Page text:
Saturday, September 6, 2008

It started today.

In today's entry, we learn that...

1. If you were hoping for a giggle, you should look away now because you won't find it in this blog post.
2. The content in this post may come as a shock or slap in the face to some - good, now my two disclaimers are out of the way.

I have apparently been very adept at compartmentalising my painful and horrific experiences. And I'm talking about the ones that happened before I even reached the age of 10.

Speaking of 10, I have it on good authority from my therapist that it took a very brave ten year-old to stare down her systematic sexual abuser and say no that first time. And an even braver one to continue to grow in strength until he gave up approaching me anymore.

The almost daily thoughts that turn to what happened to me for those three years from age about 7 to 10 at the hands of someone who remains very prominently in my life today are numbed, anaesthetised, but under that anaesthetic lies a very frightened, very hostile, very alone little girl who is just beginning to emerge and be comforted properly for the first time in over twenty-three years.

Does it suck that I'm finding myself doing this? Now? Hell yeah. I am being consumed by it today, mostly because I can see very clearly for the first time how much of my life has been affected by this and how, even today as an adult, I cannot deny its impact on my self esteem and my relationships to people... well, to myself really, first and foremost. This past week, the interactions I have had with men have all been shrouded in this realisation I am coming to and as the real impact of what happened to me dawns on me further, the whites of my eyes are showing more.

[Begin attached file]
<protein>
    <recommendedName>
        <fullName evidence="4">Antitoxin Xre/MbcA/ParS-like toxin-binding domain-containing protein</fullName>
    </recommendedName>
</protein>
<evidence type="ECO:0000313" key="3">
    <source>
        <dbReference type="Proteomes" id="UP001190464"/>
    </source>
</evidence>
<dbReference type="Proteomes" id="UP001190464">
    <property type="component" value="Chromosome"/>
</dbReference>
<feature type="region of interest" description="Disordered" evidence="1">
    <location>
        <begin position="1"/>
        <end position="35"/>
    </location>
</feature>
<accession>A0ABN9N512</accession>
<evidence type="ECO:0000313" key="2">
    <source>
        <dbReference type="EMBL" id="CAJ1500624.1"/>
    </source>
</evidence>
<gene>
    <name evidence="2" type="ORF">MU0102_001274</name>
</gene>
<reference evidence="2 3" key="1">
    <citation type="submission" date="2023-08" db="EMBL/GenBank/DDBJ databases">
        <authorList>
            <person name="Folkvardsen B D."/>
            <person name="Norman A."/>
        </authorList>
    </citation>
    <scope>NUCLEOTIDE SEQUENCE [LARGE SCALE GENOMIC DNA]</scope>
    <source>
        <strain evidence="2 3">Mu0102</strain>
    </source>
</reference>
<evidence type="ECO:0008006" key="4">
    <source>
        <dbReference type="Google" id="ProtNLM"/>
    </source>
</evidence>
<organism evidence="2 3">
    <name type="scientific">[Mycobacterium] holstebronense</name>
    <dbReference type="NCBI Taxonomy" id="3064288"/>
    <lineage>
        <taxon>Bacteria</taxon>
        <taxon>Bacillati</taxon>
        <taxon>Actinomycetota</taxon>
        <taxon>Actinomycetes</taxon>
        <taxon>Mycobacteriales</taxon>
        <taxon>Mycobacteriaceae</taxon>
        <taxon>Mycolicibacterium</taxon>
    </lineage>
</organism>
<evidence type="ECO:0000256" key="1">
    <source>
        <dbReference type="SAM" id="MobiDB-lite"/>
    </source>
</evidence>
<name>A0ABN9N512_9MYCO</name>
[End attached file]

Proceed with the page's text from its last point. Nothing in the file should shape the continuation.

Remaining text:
I'm no longer that terrified little kid conditioned into submission and enabling of my abuser.

But I am hellishly afraid of that door and it's as if, before I can properly think or protest that I don't want to look in that room, I am suddenly stepping over the threshold anyway. I must be ready. I know I'll be looked after and I'll be safe. Still doesn't take away the fear of feeling the pain.

I've spoken about this before with counsellors. Never in detail. Only ever eluded to it. It's taken being with this therapist for this whole year (mostly to air out these corners of my subconscious and history so that I can quash patterns repeated in my family and ancestors and be the best person I can be for the LGBB to be around, I feel it is only responsible, given where I have come from) before I've come around to a point where I want to broach it with her. She's never pushed or hinted we should work our way around to it and I think that's why I feel very safe with her.

But I really started the ball rolling today and it feels surprisingly okay.

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